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A brief history of St Patricks




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King and queen and ‘ambassador
of beer' make parade official

By GAY GRIESBACH - GM Today Staff March 19, 2007

Wayne Radata of Monches holds onto the reins of a camel during the parade at the annual St. Patrick’s Day Parade in the town of Erin Saturday.>> Click here for photo slideshow

TOWN OF ERIN - Irish eyes weren’t the only ones smiling Saturday at Erin’s St. Patrick’s Day parade. Queen Michelle Towey, King Jake Homulos and their royal jester, a 70-pound green retriever-poodle mix named Riley, readied to lead the parade. When asked about official duties, Towey replied, "We don’t have any. "Nice work, if you can get it. Sprinkled between hay wagons carrying leprechauns, banshees and faeries were floats with Bigfoot, a legend added to local lore in November when a worker contracted to pick up road kill said he encountered a creature stealing a deer carcass off the back of his truck. Jim Wright was trimming up a 1927 Model T truck with an Erin Historical Society sign on the door. He said the parade was a good way to increase awareness of the organization, which meets at 7 p.m. on the third Wednesday of every other month (March, May and July) at the Erin Town Hall. The group is leasing Lucy’s Horseshoe Inn from the town, working toward making it a museum. "Preservation needs to be done. Once its gone, it’s lost forever," said Wright."

Every year we carry St. Patrick -- we like to think of ourselves as the official float," said Maureen Fitzsimmons-Vanden Heuvel as she tied green balloons to a pickup truck carrying John Kaczor, aka St. Patrick.
John’s wife, Bonnie, came to the parade each year dressed to the hilt - "People used to ask to buy the earrings she made, parts of her outfit," said Kaczor. But Bonnie passed away two years ago, in February 2005. "It was really a shocker," said Kaczor. Before St. Pat made his trip down Highway K that year, organizer Jeff Kraft asked Kaczor to stand in for the saint. "It really helped me," said Kaczor. With his miter, staff and vestments, you can’t help but think Bonnie is looking down and smiling.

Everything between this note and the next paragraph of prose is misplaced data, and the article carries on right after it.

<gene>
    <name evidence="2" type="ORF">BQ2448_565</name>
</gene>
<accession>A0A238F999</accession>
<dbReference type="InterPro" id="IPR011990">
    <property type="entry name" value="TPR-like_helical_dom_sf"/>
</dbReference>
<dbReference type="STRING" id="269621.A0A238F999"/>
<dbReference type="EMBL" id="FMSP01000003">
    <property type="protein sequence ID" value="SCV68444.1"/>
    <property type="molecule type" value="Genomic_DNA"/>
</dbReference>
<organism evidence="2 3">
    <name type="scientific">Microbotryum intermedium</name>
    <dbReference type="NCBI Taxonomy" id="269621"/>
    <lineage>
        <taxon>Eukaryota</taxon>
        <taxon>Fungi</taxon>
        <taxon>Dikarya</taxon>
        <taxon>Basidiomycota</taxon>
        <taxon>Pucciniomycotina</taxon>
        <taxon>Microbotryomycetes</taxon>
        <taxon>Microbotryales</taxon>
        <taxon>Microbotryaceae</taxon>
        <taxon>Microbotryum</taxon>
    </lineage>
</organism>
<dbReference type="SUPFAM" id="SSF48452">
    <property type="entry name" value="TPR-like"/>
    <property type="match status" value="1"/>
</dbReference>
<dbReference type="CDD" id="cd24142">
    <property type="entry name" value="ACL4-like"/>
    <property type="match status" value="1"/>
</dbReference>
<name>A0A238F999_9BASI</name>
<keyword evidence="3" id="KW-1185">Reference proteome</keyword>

People were also smiling at Al Bunde, brewmaster at Riverside Brewery and Restaurant in West Bend, as he trudged up the hill with his accordion on his back and a hogshead of beer at his side. "The cops wouldn’t let me in," said Bunde, who had parked north of the parade route and had to hike uphill. What the police couldn’t know is that Bunde was a member of the now-defunct Riverwest Accordion Club and was dubbed "The Ambassador of Beer. "Wouldn’t he have political immunity or something? Urged on by other parade-goers, Bunde stopped several times to play ‘Whiskey for the Devil" or squeeze out a few Irish-sounding chords. Green-hatted, painted and bejeweled partiers cheered him on and stopped him to take photos."I’m getting really thirsty," said Bunde.

This story appeared in the West Bend Daily News on March 19, 2007.